Last week, while the chairman of the Joint Chiefs of Staff, Adm. Mike Mullen, was at the Joint Visitors Bureau [J.V.B.], the “Incoming!” alarm went off in the middle of the night as sensors tracked a rocket attack. Everyone jumped out of bed and into gym shorts and scrambled into cement bunkers until the all-clear sounded 15 minutes later.

To pass the quieter hours, soldiers assigned to the J.V.B. cast fishing lines into the lake that separates it from the looming palace that is headquarters for United States Forces-Iraq.

The lake is home to a vicious breed of carp grown giant by constant gorging on food refuse. The Camp Victory carp are so conditioned by human feeding that any shadow over the water causes them to roil the surface like piranhas in a James Bond movie. One soldier-fisherman last week had a biceps tattoo that read “Carpe Diem,” suggesting a pun about seizing the fish of the day.

And then there is golf.

A tee has been set on the back porch of the J.V.B., and soldiers use the lake as a driving range. At night, they like to crack open incandescent tubes meant for marking landing zones and roadways, coating golf balls in glowing orange and green chemicals. Like tracer bullets, the balls arc over and vanish into the lake, one more reason not to eat the carp. [emphasis added]
Comment: We appreciate the publicity in The New York Times. Thank you!


The Fish at Al-Faw Palace
Camp Victory, Victory Base Complex [VBC]
Baghdad, Iraq

Fish Haiku #15

Giant sacred Carp

Living in the lakes protect

Iraq's future hopes.

Monday, June 13, 2011

Don't Forget the Fish!

U.S. Troops in Iraq Leaving Saddam Palaces
[ . . . ]

A prime property at the Victory [Base] Complex is Al Faw palace, whose construction became Saddam's personal architectural hobby. He made more than 400 changes to the plans, according to the history of the complex.

"It has gorgeous ceilings and chandeliers, but we use it like a regular office building albeit with a lot more marble," [former U.S. military historian in Iraq Col. Les] Melnyk said.

Saddam's most dramatic – and, as it turns out, most damaging – alteration grew from paranoia. Flying over the building, he thought he saw a cross woven into the design and suspected the Yugoslav architects did it on purpose.

"He assumed, being the paranoid man ... that he was, that they were trying to insert a Christian symbol into his country. So he made the decision on the spot to double the size of the palace," Melnyk said.

The result of the hasty remake is that the back half of the palace is unstable, Melnyk said. Cracks are showing, chunks of the walls are falling off, and the palace may cease to be inhabitable. Meanwhile, the staircases are chipped and nicked after years of U.S. troops' weapons accidentally banging into them.

The troops do not mind climbing three floors just to use the massive bathroom – 12 sinks in one room alone. The bidets are used to store toilet paper.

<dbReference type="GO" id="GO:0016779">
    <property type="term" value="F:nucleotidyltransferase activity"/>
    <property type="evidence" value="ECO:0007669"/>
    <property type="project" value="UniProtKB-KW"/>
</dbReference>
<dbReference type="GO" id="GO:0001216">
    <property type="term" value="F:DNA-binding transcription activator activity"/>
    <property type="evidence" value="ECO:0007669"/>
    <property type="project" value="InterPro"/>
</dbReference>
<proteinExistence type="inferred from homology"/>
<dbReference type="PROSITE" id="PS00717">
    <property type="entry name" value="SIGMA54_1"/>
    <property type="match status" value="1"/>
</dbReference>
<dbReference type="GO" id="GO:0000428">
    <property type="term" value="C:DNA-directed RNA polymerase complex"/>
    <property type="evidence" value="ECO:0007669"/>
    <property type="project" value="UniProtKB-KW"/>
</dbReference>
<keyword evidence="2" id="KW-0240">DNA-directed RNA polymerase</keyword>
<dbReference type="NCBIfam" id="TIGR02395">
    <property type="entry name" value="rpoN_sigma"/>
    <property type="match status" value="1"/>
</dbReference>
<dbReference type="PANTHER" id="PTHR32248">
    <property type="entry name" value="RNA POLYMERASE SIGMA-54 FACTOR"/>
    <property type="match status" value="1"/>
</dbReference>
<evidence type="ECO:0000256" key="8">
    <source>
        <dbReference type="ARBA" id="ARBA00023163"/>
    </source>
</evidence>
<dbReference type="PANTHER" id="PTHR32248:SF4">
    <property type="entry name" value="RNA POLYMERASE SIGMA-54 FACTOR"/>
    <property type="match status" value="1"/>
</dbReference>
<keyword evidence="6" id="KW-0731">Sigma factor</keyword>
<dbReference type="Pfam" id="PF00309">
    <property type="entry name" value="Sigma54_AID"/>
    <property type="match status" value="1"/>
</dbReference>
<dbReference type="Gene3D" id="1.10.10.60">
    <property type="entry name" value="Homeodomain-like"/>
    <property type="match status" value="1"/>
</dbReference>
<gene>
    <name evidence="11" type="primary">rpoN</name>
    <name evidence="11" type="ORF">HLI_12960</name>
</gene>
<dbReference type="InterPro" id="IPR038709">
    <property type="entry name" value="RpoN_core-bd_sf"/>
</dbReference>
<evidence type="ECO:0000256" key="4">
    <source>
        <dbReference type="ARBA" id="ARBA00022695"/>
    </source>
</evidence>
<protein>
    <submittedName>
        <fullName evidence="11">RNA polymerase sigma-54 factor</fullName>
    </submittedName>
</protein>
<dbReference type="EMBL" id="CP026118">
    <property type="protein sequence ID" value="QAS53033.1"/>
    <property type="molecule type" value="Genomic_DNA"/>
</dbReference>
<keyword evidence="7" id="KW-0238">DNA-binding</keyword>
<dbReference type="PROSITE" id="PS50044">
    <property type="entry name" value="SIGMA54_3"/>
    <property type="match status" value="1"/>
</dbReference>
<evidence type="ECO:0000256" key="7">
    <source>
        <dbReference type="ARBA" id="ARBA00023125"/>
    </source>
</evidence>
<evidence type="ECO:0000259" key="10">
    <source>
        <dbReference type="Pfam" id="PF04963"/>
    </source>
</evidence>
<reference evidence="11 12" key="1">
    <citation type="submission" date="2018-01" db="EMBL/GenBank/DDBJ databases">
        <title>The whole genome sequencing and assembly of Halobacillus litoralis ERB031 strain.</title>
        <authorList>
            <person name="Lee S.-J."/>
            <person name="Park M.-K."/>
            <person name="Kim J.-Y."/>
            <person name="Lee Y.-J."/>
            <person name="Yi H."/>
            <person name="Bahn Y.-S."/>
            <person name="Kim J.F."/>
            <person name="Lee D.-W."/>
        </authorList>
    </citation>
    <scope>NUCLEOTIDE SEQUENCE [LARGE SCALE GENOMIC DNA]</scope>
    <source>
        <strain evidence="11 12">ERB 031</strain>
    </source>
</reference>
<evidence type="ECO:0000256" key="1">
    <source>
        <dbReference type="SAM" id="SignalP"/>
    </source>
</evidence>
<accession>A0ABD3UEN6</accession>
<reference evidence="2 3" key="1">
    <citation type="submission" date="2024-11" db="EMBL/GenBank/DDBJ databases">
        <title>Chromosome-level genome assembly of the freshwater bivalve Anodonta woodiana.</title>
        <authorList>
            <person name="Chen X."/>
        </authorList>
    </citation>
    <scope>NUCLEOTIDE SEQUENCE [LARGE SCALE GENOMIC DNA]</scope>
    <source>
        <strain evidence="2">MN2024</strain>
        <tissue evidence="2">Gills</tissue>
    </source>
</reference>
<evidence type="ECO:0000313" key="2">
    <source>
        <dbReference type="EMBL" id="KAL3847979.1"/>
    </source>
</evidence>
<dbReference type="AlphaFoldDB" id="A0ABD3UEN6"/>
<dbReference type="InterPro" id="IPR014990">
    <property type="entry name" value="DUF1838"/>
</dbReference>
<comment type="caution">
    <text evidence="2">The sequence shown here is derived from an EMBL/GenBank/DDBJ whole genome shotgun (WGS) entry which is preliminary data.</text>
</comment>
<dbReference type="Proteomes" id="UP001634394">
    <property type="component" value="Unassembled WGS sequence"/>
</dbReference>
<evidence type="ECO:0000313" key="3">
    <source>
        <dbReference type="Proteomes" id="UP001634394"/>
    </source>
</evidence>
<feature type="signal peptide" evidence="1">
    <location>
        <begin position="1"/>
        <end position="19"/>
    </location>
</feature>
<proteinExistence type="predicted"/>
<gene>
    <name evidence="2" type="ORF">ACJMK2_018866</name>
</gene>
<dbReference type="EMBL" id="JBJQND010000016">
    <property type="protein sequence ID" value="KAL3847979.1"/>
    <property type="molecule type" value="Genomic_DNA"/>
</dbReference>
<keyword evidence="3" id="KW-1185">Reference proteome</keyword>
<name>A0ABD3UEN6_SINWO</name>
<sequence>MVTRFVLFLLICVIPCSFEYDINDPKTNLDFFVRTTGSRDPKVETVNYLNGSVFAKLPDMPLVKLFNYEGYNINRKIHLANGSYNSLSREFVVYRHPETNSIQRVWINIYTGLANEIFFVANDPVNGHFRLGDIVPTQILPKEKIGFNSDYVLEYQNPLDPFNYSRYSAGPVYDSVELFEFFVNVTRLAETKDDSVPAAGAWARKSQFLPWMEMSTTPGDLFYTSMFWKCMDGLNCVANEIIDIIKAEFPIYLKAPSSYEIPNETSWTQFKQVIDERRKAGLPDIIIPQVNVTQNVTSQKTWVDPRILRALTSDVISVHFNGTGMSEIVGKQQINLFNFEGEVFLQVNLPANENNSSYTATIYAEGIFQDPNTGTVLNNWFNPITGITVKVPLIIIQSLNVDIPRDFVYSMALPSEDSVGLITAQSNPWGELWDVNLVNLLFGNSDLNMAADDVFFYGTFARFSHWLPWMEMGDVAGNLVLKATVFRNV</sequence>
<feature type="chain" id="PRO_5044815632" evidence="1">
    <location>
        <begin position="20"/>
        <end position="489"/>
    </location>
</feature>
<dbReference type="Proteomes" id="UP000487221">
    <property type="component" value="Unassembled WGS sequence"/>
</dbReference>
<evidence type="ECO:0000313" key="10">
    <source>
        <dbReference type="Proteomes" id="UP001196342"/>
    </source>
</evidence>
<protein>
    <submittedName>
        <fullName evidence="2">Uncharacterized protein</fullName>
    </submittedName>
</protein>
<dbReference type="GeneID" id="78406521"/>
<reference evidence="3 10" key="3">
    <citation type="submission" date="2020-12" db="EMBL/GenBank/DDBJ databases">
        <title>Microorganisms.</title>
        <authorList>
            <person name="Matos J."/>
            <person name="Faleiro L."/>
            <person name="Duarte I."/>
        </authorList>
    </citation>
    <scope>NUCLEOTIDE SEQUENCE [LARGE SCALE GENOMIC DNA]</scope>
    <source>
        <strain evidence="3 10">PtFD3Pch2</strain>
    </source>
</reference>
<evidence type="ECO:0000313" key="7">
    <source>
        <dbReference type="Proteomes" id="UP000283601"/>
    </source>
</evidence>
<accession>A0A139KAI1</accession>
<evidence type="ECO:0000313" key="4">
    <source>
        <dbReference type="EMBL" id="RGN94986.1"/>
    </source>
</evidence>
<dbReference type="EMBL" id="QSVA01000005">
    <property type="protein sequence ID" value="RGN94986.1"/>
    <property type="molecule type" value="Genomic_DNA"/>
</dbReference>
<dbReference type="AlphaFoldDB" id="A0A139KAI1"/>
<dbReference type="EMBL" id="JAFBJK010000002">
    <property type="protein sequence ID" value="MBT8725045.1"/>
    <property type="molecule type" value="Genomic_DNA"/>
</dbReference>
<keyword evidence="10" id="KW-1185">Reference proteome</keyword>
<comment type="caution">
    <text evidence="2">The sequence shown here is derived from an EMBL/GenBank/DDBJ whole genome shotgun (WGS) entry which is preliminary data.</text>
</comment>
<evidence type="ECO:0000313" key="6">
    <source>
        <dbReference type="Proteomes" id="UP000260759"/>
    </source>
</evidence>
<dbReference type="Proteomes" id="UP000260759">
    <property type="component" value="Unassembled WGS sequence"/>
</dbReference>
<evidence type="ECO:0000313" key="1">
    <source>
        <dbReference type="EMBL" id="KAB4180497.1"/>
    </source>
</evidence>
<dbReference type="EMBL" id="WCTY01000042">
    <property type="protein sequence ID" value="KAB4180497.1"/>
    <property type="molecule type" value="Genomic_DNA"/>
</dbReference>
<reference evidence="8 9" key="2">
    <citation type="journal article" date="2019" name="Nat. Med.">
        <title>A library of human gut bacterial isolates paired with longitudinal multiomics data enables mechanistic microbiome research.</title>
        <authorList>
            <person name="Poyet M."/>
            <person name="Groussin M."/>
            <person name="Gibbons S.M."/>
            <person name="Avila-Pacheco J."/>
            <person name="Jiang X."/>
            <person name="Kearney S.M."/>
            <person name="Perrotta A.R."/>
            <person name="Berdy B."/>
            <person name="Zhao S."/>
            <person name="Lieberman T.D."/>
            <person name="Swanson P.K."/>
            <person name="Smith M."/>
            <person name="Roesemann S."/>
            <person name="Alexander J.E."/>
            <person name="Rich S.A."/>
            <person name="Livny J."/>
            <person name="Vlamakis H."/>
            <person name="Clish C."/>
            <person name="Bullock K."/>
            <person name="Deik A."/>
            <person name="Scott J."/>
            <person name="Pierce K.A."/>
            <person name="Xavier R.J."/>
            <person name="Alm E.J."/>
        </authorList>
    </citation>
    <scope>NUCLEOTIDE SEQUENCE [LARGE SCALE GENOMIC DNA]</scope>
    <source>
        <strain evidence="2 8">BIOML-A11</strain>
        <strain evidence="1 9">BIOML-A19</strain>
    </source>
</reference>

The U.S. military has made many improvements to the palaces it has occupied – smoke detectors, new wiring, upgraded plumbing. Interiors have become cubicled office space and machines clean the floors at Al Faw.

The security agreement governing the withdrawal, however, does not require the U.S. to fix any damage it has caused to these buildings.

It does not help that the palaces were not always built very well. In the back of Al Faw, the paint looks haphazardly applied to the plaster ceiling moldings, the chandeliers in the hallway do not line up and the floor tiles are uneven.

Saddam was thinking "Versailles," but the materials he bought were more half-price sale at Home Depot. At Al Faw the banisters are gypsum, not marble. The Arabic script on the walls looks like gold but it is really brass.

It's difficult to believe that this reporter toured Al-Faw Palace and didn't notice The Fish.

Let's hope that The Fish continue to entertain - and be fed by - distinguished visitors and, more importantly, their hard-working entourages.

Fish Haiku #15

Giant sacred carp

Living in the lakes protect

Iraq's future hopes.

Thursday, February 24, 2011

We make the Austin [TX] Statesman

Money quote from The Austin Statesman:
Camp Victory's Odd Allure

Former hunting resort is now U.S. military hub near Baghdad.

[ . . . ]

The nerve center of the base is the magnificent Al Faw Palace , a former vacation retreat of Saddam Hussein's next to another artificial lake. It's now home to American generals and officers running day to day operations in Iraq, but it still guards its share of mystery. "There's a lot of myths and urban legends that work their way into the story," said Lt. Col. Les' Melnyk, the Army's historian at Camp Victory, who gives regular tours of the palace.

Rumor has it that the place used to be a brothel or torture chamber, had a basement full of gold bars at the time of the invasion of Baghdad and that the fish in the lake eat ducklings (and perhaps small children).

[ . . . ]
Comment: Sorry, but we would never consider eating small children.